The inextricable linkages between water, food, and other resources are
 pivotal in a fast changing world, since their demand is increasingly driven
 by economic growth, rising population, urbanization, and climate change.
 Sustainable agroforestry practices are often considered as a way to enhance
 food security, taking into account the often neglected social issues. 
However, much research is still needed to assess how agroforestry can
 contribute to food security, especially in the face of socio-economic and 
climate changes. More knowledge is needed on the relationship between
 agroforestry practices and food quality, especially as regard to the presence 
of bioactive substances and the nutritional characteristics of food. 
Furthermore, a credible certification on sustainable products is expected
 through voluntary market tools to demonstrate organic or good agriculture 
practices for food and sustainability for forest-based products. This session 
invites studies reporting advances in understanding the potential of
 agroforestry to contribute to food quality, health and security, while
 preserving and strengthening the environmental resources, and supporting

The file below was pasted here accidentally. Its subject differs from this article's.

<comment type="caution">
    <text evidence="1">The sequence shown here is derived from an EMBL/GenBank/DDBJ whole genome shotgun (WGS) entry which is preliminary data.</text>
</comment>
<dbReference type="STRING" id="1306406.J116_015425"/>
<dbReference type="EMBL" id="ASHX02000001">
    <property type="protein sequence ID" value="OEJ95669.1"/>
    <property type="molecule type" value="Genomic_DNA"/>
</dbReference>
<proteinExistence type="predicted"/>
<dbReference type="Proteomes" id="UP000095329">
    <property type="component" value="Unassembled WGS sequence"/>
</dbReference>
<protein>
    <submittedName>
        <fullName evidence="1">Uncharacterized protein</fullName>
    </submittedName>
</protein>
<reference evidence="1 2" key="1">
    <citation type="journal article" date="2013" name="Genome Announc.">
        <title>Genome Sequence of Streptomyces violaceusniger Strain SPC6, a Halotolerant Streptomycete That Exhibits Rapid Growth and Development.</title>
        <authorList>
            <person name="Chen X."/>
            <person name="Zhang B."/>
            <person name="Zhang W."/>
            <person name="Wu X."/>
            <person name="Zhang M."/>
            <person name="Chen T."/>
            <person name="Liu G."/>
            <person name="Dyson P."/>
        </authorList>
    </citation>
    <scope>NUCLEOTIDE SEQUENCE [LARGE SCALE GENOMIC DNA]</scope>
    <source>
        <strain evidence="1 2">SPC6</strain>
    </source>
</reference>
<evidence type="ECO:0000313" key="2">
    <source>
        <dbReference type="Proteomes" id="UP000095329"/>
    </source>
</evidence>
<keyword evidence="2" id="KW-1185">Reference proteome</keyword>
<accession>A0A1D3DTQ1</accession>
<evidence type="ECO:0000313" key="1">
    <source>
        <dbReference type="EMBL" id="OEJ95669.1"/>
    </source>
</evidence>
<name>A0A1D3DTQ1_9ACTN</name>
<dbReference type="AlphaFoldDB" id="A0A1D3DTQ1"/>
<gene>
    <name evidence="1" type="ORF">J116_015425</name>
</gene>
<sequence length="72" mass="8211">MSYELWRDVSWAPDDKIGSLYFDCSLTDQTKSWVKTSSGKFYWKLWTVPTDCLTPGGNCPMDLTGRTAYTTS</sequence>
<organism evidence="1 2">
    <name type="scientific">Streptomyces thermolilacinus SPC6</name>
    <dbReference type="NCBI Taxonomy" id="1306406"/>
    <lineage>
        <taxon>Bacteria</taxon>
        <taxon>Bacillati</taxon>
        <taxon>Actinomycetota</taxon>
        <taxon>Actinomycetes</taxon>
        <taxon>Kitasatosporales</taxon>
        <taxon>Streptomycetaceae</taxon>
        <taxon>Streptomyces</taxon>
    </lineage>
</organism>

the development of innovative certification and labelling schemes for a
 profitable and sustainable agroforestry.

  • Policy
A set of recommendations and changes of local, regional, national and 
international policies such as, the current and the next Common Agricultural 
Policy (CAP), are crucial to facilitate rural development. Farmers in the 
European Union receive support through several measures within the CAP
, including direct payments to farmers (Pillar I) and payments related to rural 
development (Pillar II). Policies should also recognize the importance of 
certification to grant an important role of agroforestry products to enhance
 sustainable production, and support local rural communities with activities
 fostering landscape preservation. This session aims to assess the existing
 policy framework, and highlight the required changes and adaptations that
 can facilitate widespread transition to eco-intensive farming (including 
agroforestry practices) and contribute to support bioeconomy.

Agroforestry systems and innovations

  • Agroforestry and wildfire prevention
Fire frequency and fire-prone areas have increased in Southern Europe, especially
 in the Mediterranean Basin, because of recent changes in land use socio-economic